Are You Worthy of Success? How to Stop Standing in Your Own Way
Published on September 11, 2014 by admin
We know that people who have enough ambition, the right connections and just plain luck can achieve success. But what are some underlying attributes that propel them into the direction they want to go?
Success can be measured in a variety of ways, and your definition of what you want out of life will not be the same as anyone else’s.
Whether you want to earn a college degree, get promoted in your job or change your career path entirely, take comfort in knowing that millions of people are in the same boat. Just don’t let the waves of self-doubt get you down in the process.
1. Believe you are worthy of success.
In her famous TED Talk, The Power of Vulnerability, Brené Brown suggests that the only difference between people who have a strong sense of love and belonging and people who struggle for it is that they believe they are worthy of it.
Unfortunately, we live in a society where it is socially acceptable to be self-deprecating and negative toward ourselves in order to win favor with others. While this is fine to do in jest, it should not be a permanent lens through which we see ourselves.
Anyone who has tried to achieve something difficult in their lives has had to grapple with their own feelings of not being worthy of that success. People achieve greatness when they push aside their feelings of inadequacy and act on the notion that they are deserving of everything life has to offer.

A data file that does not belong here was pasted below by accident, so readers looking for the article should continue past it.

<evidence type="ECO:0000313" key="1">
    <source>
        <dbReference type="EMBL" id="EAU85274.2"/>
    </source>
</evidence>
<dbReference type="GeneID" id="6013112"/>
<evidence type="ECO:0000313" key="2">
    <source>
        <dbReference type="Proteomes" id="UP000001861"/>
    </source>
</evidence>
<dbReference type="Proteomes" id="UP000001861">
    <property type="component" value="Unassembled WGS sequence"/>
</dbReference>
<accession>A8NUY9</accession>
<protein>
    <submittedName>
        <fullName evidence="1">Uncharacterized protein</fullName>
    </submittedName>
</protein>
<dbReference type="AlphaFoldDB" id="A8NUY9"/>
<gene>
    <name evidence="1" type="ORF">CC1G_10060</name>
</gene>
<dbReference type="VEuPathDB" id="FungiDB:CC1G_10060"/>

2. Don’t get too comfortable.
Think of all the people you know who are perfectly content with their lot in life and aren’t making any strides to improve their situation or achieve greater success.
Being content is not the worst thing in the world, but when you never try to achieve more or reach higher, you’re essentially giving up. You’re telling yourself and the world that this is all you can and will ever be and that you’ve reached the extent of your potential in life. And that is a lie.
Inspirational guru Anthony Robbins emphasized this point on his blog, saying: “Comfort can be a disastrous emotion because when we get too comfortable, we stop growing, creating, sharing and adding value. The key to managing complacency is to stay focused on your vision and make sure you don’t ‘major in minor things.'”
3. Embrace your potential.
Tapping into our own potential can be scary at first, because it confronts us head-on with our own shortcomings. It’s like taking a magnifying glass to what we can and cannot do, and we can easily get discouraged when what we realize how far we have to go in reaching our goals.
But it is this type of self-awareness that is crucial in helping us pinpoint where we are right now and where we ultimately want to end up.
When we accept our limitations and view them objectively, we can start working to make them strengths instead of weaknesses.
As Winston Churchill said, “Continuous effort—not strength or intelligence—is the key to unlocking our potential.”
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